One of the business plans that the mentors heard was sixth grader Caitlin Baker’s plan to make and sell aprons for dolls. Baker brought some of her finished aprons to the meetings and both mentors and students were impressed by her craftsmanship.
“Everybody liked it,” said Baker, on the reception to her plan.
Other businesses were the result of a collaboration between pairs of kids. One such pair was made up of sixth graders Eric Kukenberger and Peter Weil, who are collaborating to make and sell heart shaped maple candies.
McCoy gave the pair credit for the idea to offer free samples, and predicted that they would sell out, suggesting that they prepare themselves
“I think it’ll do pretty well,” said Kukenberger, when asked his thoughts on how his product would do at the marketplace.
Some participants discovered TREP$ through their siblings participation. Such was the case with sixth grader Emily Odell, who has chosen to name her sweet bread and muffin baking business “Batter Up.”
“My brother did it last year,” said Odell. “I thought it would be fun so I’m trying it out.”
The mentors all said that they enjoyed advising the young entrepreneurs.
“I love it, I had a great time,” said McCoy, who first became aware of the program after her daughter participated in it.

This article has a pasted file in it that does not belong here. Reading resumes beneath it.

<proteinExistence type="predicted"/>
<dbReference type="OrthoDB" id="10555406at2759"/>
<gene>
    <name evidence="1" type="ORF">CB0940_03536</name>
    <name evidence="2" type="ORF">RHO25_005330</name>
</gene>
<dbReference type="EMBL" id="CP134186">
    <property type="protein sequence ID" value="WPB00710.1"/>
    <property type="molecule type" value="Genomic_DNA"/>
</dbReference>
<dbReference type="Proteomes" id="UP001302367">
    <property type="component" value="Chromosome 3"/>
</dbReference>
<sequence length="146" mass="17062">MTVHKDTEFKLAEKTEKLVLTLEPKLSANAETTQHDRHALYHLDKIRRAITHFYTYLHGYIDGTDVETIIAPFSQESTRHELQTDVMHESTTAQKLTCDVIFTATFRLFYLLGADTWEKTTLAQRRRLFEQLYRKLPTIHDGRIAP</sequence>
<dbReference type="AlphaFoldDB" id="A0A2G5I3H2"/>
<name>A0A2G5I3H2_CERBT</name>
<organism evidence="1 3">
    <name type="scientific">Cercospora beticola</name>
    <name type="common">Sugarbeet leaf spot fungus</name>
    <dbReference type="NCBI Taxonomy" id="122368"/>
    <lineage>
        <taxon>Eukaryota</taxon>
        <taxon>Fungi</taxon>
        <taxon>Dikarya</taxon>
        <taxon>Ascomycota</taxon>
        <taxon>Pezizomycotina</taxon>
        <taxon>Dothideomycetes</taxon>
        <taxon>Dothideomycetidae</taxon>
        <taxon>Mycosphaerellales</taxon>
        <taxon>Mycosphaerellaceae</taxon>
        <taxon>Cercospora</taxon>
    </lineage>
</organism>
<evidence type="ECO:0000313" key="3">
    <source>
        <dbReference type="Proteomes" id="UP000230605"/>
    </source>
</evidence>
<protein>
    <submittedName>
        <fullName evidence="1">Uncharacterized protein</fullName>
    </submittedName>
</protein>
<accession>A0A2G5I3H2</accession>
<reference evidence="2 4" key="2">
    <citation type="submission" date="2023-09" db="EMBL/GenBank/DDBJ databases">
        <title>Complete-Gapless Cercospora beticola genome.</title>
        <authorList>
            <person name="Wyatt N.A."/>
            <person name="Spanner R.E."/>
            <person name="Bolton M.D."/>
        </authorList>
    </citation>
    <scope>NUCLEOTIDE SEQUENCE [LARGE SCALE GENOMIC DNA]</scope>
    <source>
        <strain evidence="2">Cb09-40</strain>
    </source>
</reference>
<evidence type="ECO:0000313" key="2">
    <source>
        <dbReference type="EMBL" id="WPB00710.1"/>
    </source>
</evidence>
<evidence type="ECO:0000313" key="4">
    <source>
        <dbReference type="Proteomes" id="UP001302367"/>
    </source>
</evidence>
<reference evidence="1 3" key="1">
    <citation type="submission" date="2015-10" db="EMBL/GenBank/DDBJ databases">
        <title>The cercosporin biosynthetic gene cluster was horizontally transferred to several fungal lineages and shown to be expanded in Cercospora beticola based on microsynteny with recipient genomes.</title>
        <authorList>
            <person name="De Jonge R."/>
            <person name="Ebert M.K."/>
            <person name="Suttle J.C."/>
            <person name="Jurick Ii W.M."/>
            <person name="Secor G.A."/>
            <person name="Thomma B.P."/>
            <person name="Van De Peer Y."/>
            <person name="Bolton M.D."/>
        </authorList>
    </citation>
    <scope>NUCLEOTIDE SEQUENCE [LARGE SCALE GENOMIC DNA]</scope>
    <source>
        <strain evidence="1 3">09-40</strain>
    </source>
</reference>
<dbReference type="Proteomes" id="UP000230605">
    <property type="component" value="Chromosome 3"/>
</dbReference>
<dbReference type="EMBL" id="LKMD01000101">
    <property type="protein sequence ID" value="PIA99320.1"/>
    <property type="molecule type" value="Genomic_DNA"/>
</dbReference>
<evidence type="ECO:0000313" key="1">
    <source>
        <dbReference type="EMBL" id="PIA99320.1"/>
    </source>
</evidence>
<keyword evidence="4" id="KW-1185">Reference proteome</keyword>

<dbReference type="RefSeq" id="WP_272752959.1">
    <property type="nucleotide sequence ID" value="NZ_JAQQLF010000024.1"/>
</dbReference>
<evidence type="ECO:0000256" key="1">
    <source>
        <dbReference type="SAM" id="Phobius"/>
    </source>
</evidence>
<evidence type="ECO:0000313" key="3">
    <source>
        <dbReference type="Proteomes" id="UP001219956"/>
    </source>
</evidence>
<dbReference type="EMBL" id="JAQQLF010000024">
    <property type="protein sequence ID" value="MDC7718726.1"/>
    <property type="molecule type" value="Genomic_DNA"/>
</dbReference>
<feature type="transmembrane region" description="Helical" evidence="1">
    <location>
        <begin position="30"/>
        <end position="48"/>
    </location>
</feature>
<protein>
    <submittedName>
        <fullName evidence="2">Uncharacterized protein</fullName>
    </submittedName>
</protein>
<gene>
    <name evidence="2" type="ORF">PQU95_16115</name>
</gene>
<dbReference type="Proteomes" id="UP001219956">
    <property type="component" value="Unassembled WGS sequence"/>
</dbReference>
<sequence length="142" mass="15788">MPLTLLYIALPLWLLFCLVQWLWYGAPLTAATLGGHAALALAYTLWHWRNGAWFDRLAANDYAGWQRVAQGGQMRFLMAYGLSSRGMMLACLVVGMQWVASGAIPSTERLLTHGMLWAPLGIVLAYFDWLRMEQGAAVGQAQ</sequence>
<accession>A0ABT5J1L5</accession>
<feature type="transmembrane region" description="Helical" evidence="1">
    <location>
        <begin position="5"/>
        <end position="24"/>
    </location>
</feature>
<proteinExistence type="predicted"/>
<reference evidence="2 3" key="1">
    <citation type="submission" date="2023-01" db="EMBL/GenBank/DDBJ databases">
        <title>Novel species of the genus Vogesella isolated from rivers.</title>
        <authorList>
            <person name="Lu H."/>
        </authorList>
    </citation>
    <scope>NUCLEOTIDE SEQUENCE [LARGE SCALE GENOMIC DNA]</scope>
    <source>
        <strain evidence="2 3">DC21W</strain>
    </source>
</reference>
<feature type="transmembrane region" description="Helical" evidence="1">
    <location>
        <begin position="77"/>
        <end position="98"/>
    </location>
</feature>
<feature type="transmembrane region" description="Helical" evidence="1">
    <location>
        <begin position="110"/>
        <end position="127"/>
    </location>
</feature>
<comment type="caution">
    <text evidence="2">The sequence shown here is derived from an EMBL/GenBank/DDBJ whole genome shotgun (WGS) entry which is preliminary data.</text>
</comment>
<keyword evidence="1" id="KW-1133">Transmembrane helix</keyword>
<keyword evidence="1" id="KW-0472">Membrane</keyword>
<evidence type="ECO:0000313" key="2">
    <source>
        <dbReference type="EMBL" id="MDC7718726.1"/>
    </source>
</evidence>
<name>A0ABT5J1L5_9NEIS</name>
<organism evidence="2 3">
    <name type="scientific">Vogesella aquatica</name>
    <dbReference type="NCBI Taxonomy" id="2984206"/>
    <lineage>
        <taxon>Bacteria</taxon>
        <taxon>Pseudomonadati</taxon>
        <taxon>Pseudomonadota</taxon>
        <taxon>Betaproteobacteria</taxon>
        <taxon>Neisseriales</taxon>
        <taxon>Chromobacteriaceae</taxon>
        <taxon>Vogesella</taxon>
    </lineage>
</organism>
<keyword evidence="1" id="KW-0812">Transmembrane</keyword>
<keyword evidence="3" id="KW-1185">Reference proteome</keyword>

“It’s fun,” said Locke, who was asked to participate by a colleague. “I like working with young kids.”
Participants in the program must play a $5 fee to help cover the cost of the work books they receive. In order to sell in the marketplace, participants must also pay another $5 in order to cover “rent.” Final business plans for the students are due Jan. 31.
In Cooperstown, the program is offered to students from sixth to eighth grade. Next year, however, it will be expanded to include fifth graders as well.
The TREP$ program will also be coming to more communities this year. The Otsego County Chamber of Commerce has purchased the program for the schools in Milford, Laurens and Oneonta. If successful, the chamber has expressed an interest in taking TREP$ county wide.